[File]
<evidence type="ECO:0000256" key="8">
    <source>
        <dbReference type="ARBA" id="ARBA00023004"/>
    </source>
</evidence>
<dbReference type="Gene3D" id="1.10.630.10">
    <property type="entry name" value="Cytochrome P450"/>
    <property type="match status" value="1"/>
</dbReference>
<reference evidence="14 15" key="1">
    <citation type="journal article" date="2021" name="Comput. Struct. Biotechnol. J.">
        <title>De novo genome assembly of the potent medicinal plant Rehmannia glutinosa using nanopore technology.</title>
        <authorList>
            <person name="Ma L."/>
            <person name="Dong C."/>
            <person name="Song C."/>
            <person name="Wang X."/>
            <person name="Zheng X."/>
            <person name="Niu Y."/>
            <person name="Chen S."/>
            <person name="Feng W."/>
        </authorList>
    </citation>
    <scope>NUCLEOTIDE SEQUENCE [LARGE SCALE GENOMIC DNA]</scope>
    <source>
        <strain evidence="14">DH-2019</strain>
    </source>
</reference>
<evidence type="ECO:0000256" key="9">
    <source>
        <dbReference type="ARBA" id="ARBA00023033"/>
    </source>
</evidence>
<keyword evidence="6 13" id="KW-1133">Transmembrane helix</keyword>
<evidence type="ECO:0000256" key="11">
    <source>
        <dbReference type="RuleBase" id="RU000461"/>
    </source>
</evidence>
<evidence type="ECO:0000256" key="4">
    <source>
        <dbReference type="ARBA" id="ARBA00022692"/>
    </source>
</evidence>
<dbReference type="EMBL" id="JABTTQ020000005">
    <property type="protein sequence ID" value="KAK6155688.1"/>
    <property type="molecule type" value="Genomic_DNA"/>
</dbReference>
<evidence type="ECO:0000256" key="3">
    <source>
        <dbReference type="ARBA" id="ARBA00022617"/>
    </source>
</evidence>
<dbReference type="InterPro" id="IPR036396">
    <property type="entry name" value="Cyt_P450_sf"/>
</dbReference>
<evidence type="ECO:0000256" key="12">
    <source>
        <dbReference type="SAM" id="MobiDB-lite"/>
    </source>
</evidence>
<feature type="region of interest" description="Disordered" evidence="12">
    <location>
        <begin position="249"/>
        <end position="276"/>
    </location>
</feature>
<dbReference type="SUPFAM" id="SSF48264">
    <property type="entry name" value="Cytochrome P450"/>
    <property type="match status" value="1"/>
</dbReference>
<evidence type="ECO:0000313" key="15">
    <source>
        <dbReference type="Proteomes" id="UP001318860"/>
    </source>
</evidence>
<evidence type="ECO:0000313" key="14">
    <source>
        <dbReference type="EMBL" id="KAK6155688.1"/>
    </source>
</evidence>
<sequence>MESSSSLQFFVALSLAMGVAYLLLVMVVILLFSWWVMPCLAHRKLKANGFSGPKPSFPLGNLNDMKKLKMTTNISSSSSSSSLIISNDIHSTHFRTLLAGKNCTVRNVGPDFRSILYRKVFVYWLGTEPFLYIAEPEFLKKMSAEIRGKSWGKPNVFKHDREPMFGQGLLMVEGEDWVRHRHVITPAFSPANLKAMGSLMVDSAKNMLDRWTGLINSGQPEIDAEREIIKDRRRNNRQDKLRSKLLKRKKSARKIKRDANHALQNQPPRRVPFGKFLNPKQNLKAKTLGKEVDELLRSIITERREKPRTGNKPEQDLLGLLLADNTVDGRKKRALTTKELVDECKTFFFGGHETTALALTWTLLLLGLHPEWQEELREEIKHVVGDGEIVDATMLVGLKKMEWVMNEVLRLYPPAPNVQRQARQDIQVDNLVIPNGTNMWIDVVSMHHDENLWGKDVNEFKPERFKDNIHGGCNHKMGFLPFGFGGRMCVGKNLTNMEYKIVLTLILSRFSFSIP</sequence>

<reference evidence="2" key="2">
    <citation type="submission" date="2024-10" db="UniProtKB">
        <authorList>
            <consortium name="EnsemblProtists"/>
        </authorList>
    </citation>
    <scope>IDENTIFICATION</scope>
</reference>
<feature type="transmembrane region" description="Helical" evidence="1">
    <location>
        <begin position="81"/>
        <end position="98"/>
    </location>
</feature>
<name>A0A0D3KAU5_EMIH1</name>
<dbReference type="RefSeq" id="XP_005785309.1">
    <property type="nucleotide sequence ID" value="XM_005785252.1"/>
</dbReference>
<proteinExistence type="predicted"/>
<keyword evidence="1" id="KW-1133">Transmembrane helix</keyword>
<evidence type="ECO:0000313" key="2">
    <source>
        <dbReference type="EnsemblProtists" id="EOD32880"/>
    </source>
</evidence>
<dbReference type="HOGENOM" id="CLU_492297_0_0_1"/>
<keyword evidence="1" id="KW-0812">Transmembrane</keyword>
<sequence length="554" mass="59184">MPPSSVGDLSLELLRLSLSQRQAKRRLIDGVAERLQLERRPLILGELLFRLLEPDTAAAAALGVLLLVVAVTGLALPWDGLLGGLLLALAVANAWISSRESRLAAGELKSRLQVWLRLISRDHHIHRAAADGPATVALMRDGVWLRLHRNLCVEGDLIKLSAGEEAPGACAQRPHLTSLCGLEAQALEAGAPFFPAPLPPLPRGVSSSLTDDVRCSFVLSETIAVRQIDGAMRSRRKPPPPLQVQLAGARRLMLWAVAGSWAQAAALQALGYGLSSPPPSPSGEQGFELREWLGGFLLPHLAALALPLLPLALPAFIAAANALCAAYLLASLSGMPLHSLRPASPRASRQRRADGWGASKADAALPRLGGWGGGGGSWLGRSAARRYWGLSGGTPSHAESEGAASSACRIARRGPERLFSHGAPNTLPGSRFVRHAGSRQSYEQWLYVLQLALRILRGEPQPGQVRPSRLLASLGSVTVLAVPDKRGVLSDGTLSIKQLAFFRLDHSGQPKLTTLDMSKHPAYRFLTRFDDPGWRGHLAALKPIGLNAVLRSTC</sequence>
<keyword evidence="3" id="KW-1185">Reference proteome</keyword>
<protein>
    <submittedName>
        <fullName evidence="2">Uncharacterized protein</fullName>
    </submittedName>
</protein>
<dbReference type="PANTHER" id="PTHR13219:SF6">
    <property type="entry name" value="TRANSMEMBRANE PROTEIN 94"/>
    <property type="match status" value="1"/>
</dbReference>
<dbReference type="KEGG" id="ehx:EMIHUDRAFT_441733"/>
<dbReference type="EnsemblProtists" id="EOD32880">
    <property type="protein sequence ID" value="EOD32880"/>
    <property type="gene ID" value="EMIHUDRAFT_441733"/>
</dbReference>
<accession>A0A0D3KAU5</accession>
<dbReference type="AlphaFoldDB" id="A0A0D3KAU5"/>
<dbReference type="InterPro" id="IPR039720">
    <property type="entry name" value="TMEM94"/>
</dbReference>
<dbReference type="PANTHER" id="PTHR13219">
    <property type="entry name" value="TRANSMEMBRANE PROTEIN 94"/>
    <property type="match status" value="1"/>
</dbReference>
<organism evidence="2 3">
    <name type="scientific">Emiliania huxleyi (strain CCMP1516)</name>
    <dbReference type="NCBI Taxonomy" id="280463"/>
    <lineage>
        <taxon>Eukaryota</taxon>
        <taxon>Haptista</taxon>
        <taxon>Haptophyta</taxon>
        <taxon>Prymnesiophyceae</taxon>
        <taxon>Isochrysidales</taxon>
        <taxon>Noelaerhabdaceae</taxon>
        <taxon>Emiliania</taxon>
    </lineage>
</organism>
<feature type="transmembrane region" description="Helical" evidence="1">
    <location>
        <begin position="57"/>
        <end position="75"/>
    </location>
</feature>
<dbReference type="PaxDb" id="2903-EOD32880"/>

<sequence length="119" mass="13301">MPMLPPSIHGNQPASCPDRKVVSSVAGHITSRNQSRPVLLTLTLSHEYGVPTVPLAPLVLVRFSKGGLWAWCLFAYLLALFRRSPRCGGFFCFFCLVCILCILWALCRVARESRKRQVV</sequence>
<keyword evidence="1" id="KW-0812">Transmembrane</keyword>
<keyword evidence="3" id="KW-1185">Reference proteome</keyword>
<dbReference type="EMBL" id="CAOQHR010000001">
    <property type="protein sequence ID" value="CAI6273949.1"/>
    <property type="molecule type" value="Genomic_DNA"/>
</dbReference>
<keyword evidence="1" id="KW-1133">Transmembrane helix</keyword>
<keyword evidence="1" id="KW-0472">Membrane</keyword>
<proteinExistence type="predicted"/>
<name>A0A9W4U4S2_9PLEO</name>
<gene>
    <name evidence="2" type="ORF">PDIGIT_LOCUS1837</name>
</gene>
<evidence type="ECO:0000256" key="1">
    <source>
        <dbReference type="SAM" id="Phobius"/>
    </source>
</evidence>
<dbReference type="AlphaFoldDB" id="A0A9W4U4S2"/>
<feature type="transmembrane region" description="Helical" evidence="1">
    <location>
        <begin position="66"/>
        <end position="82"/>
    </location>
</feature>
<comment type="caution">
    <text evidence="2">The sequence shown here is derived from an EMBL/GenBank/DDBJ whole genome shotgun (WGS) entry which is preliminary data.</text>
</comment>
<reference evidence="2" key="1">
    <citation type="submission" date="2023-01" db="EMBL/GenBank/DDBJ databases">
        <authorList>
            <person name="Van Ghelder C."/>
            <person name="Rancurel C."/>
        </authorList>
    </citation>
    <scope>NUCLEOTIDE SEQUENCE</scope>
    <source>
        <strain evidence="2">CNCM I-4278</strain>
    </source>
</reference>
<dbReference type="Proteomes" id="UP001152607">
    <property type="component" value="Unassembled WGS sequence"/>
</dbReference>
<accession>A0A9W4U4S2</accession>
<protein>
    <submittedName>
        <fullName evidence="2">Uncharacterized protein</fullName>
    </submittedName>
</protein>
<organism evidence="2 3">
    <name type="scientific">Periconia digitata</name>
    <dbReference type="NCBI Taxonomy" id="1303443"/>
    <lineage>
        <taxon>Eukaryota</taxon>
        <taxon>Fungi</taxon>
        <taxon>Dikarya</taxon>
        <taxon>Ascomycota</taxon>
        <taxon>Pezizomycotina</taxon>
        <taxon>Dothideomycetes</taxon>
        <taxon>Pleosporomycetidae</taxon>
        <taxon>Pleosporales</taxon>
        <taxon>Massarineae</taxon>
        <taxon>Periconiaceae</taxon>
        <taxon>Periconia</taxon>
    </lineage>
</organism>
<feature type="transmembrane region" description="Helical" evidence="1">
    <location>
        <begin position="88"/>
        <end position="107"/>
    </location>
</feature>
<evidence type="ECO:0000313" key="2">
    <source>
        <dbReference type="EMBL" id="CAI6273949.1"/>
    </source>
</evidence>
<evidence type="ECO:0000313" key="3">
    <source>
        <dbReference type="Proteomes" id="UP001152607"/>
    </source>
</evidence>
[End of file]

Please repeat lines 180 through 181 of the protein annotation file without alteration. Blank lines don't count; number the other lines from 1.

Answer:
</feature>
<comment type="caution">